Andy prepares to go to cowboy camp with Woody, but while playing with Woody and Buzz, he accidentally tears Woody's arm. Andy's mom puts Woody on a shelf, and Andy leaves without him. Later, Woody finds a squeeze toy penguin named Wheezy, who has been shelved for months due to a broken squeaker. Andy's mom sets Wheezy out at a yard sale; Woody rescues him, but is stolen by a greedy toy collector. Andy's toys identify the thief as Al McWhiggin. Buzz, Hamm, Mr. Potato Head, Slinky Dog, and Rex set out to rescue Woody.
At Al's apartment, Woody learns he is based on Woody's Roundup, and along with Jessie, Bullseye, and Stinky Pete the Prospector, he is set to be sold to the Konishi Toy Museum in Tokyo. While the others are excited about going, Woody intends to return to Andy. Stinky Pete explains the museum is only interested in the collection if it is complete, and without Woody, they will be returned to storage.
Al accidentally rips Woody's arm off completely, so Woody attempts to retrieve it from Al's pocket and escape that night, but is sabotaged when Al's television unexpectedly turns on. He angrily blames Jessie when he finds the TV remote in front of her. The next day, an elderly toy repair specialist fixes Woody's arm. Jessie tells Woody about Emily, a girl who had once been her owner. Jessie loved Emily more than anything, but Emily eventually grew up and gave Jessie away. Stinky Pete warns Woody the same fate awaits him when Andy grows up, whereas he would be admired for many years in a museum, convincing Woody to accept going to Japan.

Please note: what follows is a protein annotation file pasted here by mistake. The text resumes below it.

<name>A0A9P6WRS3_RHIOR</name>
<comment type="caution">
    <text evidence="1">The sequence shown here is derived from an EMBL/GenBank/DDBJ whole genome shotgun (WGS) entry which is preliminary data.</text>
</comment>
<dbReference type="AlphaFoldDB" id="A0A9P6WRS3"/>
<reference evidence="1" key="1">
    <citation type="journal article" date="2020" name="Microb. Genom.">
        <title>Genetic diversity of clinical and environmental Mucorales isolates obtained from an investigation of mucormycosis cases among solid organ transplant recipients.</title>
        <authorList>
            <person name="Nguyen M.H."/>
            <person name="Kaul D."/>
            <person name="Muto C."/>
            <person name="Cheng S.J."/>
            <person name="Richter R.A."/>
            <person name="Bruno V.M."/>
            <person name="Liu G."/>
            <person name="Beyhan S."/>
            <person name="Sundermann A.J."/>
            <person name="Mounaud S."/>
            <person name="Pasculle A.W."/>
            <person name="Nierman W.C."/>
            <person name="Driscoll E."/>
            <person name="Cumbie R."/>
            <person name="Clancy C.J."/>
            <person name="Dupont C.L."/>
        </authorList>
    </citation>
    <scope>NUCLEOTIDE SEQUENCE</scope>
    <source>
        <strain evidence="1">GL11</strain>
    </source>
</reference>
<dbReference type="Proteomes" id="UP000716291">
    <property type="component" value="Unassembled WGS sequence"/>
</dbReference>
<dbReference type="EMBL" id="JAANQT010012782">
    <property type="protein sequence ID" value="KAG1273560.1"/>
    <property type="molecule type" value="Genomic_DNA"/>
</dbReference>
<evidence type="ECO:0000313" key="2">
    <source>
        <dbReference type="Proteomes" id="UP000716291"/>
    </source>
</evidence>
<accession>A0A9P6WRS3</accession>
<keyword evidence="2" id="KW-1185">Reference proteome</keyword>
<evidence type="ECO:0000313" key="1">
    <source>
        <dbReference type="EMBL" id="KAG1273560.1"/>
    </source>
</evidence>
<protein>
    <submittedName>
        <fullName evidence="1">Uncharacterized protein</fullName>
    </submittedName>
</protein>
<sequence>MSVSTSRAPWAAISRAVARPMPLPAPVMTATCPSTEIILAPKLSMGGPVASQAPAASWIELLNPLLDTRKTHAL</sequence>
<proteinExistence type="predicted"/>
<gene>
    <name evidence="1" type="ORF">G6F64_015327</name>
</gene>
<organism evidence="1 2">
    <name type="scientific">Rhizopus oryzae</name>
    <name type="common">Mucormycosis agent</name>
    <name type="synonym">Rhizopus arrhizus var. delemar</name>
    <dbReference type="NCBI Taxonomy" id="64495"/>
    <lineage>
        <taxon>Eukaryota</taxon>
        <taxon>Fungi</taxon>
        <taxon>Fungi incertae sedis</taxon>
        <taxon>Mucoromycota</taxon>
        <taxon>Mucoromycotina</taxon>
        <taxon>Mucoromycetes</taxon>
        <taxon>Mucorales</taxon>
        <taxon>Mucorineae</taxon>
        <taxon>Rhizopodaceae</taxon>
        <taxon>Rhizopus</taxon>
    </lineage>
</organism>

Meanwhile, Buzz and the others reach Al's Toy Barn, where Buzz is imprisoned by a Utility Belt Buzz, who believes Buzz is a rogue space ranger; he joins the other toys, who mistake him for Andy's Buzz. After discovering Al's plan, they head for his apartment. Andy's Buzz escapes and pursues them, but inadvertently frees his arch-enemy Emperor Zurg, who chases him. The toys find Woody and are rejoined by Buzz, but Woody refuses to go home with them.
Buzz reminds Woody a toy's true purpose is to be played with, which he would never experience in a museum. After seeing a boy play with him on a Woody's Roundup episode on television, Woody realizes Buzz is right, and asks the Roundup gang to come home with them. However, Stinky Pete, who has never been loved or played with, prevents them from leaving and reveals he was responsible for foiling Woody's escape attempt, and framed Jessie for it. Al then returns, puts the gang in a suitcase, and leaves for the airport.